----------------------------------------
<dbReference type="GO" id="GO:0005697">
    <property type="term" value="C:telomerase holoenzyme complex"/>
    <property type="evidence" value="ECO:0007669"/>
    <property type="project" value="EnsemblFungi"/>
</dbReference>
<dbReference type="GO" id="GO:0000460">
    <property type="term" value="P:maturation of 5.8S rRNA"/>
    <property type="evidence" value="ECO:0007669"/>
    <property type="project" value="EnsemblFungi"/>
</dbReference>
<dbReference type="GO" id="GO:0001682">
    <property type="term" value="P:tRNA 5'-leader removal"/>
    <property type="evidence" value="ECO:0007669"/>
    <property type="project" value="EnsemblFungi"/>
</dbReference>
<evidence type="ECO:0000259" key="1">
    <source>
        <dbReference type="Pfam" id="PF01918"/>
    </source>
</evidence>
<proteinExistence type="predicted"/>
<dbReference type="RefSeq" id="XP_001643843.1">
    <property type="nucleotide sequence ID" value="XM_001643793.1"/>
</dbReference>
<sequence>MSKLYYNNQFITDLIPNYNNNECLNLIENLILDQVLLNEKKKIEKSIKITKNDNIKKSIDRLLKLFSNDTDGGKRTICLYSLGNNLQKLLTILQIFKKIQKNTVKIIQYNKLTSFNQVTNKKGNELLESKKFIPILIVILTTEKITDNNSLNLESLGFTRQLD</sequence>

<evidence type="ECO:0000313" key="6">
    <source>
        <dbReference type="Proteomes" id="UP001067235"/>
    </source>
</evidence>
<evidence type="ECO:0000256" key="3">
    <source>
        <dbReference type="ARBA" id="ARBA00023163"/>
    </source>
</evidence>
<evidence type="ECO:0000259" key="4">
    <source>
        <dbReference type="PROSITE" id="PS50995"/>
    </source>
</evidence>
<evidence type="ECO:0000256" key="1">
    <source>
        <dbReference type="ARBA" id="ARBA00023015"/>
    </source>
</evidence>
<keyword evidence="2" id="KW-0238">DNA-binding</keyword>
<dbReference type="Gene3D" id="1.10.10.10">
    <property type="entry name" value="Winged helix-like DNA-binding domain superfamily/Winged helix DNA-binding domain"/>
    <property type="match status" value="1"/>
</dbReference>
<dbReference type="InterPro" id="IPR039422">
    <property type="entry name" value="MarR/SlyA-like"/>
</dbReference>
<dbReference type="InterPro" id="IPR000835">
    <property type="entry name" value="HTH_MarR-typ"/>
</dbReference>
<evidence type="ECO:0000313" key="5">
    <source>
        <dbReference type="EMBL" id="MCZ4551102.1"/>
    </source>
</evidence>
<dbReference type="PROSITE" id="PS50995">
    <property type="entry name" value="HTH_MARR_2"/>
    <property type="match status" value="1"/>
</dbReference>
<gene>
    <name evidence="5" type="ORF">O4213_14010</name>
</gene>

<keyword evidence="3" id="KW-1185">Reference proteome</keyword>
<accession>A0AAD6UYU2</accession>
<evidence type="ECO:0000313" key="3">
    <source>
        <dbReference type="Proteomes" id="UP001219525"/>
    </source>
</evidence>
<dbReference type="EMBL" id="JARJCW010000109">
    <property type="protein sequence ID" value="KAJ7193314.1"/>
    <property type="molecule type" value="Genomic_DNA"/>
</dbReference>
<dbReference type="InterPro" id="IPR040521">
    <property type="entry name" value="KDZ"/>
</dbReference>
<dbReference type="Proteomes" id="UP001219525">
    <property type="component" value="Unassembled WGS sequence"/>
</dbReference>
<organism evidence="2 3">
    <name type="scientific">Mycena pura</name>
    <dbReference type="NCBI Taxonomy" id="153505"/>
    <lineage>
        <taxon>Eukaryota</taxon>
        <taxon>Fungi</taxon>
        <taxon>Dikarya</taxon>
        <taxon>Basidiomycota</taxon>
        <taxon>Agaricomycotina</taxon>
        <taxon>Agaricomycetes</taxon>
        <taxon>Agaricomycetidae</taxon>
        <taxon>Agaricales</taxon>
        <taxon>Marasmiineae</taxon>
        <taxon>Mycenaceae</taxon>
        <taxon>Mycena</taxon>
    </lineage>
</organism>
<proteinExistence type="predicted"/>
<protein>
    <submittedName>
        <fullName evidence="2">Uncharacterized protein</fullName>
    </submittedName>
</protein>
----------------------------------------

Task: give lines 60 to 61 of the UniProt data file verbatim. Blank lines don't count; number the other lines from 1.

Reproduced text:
    </source>
</evidence>